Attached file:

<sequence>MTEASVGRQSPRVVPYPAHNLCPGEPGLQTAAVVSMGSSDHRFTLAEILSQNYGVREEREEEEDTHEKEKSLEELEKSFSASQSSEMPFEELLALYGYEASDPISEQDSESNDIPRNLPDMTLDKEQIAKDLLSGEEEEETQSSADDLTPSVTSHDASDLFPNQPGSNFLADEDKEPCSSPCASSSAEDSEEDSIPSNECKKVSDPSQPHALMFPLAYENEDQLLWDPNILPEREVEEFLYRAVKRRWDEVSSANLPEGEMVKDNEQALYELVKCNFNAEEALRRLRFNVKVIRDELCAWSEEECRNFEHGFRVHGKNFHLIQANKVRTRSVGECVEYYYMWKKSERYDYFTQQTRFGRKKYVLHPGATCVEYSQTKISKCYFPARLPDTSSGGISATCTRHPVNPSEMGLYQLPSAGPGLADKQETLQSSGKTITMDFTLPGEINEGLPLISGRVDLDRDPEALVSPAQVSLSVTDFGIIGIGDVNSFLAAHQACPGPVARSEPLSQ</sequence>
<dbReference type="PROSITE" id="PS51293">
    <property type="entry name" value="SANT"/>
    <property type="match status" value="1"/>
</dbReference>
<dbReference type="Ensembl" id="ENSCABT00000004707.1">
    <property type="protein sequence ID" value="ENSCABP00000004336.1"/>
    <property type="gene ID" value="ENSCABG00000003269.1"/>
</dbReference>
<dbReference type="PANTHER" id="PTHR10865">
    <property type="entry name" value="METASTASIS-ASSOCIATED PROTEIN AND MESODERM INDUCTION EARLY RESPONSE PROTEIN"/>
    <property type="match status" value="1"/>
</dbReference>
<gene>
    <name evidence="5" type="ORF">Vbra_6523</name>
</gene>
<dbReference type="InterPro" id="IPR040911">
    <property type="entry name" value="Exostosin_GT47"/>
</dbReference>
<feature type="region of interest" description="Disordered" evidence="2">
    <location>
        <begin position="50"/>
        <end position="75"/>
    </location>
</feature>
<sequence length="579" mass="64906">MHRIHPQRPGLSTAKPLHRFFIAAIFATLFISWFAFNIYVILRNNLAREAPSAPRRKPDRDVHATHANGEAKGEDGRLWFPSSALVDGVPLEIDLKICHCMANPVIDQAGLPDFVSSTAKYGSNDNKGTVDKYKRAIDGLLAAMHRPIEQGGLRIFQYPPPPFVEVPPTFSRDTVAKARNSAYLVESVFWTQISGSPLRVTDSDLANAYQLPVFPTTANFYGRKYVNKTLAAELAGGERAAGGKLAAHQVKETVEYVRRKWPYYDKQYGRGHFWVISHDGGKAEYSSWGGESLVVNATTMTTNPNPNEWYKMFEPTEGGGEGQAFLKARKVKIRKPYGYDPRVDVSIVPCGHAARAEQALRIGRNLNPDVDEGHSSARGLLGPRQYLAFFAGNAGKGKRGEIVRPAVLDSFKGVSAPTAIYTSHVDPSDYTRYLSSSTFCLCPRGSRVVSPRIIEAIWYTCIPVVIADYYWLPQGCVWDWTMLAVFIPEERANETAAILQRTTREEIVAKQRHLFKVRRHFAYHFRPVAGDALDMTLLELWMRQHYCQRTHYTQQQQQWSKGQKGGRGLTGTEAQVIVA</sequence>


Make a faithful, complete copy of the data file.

<sequence>MTEASVGRQSPRVVPYPAHNLCPGEPGLQTAAVVSMGSSDHRFTLAEILSQNYGVREEREEEEDTHEKEKSLEELEKSFSASQSSEMPFEELLALYGYEASDPISEQDSESNDIPRNLPDMTLDKEQIAKDLLSGEEEEETQSSADDLTPSVTSHDASDLFPNQPGSNFLADEDKEPCSSPCASSSAEDSEEDSIPSNECKKVSDPSQPHALMFPLAYENEDQLLWDPNILPEREVEEFLYRAVKRRWDEVSSANLPEGEMVKDNEQALYELVKCNFNAEEALRRLRFNVKVIRDELCAWSEEECRNFEHGFRVHGKNFHLIQANKVRTRSVGECVEYYYMWKKSERYDYFTQQTRFGRKKYVLHPGATCVEYSQTKISKCYFPARLPDTSSGGISATCTRHPVNPSEMGLYQLPSAGPGLADKQETLQSSGKTITMDFTLPGEINEGLPLISGRVDLDRDPEALVSPAQVSLSVTDFGIIGIGDVNSFLAAHQACPGPVARSEPLSQ</sequence>
<dbReference type="PROSITE" id="PS51293">
    <property type="entry name" value="SANT"/>
    <property type="match status" value="1"/>
</dbReference>
<dbReference type="Ensembl" id="ENSCABT00000004707.1">
    <property type="protein sequence ID" value="ENSCABP00000004336.1"/>
    <property type="gene ID" value="ENSCABG00000003269.1"/>
</dbReference>
<dbReference type="PANTHER" id="PTHR10865">
    <property type="entry name" value="METASTASIS-ASSOCIATED PROTEIN AND MESODERM INDUCTION EARLY RESPONSE PROTEIN"/>
    <property type="match status" value="1"/>
</dbReference>
<gene>
    <name evidence="5" type="ORF">Vbra_6523</name>
</gene>
<dbReference type="InterPro" id="IPR040911">
    <property type="entry name" value="Exostosin_GT47"/>
</dbReference>
<feature type="region of interest" description="Disordered" evidence="2">
    <location>
        <begin position="50"/>
        <end position="75"/>
    </location>
</feature>
<sequence length="579" mass="64906">MHRIHPQRPGLSTAKPLHRFFIAAIFATLFISWFAFNIYVILRNNLAREAPSAPRRKPDRDVHATHANGEAKGEDGRLWFPSSALVDGVPLEIDLKICHCMANPVIDQAGLPDFVSSTAKYGSNDNKGTVDKYKRAIDGLLAAMHRPIEQGGLRIFQYPPPPFVEVPPTFSRDTVAKARNSAYLVESVFWTQISGSPLRVTDSDLANAYQLPVFPTTANFYGRKYVNKTLAAELAGGERAAGGKLAAHQVKETVEYVRRKWPYYDKQYGRGHFWVISHDGGKAEYSSWGGESLVVNATTMTTNPNPNEWYKMFEPTEGGGEGQAFLKARKVKIRKPYGYDPRVDVSIVPCGHAARAEQALRIGRNLNPDVDEGHSSARGLLGPRQYLAFFAGNAGKGKRGEIVRPAVLDSFKGVSAPTAIYTSHVDPSDYTRYLSSSTFCLCPRGSRVVSPRIIEAIWYTCIPVVIADYYWLPQGCVWDWTMLAVFIPEERANETAAILQRTTREEIVAKQRHLFKVRRHFAYHFRPVAGDALDMTLLELWMRQHYCQRTHYTQQQQQWSKGQKGGRGLTGTEAQVIVA</sequence>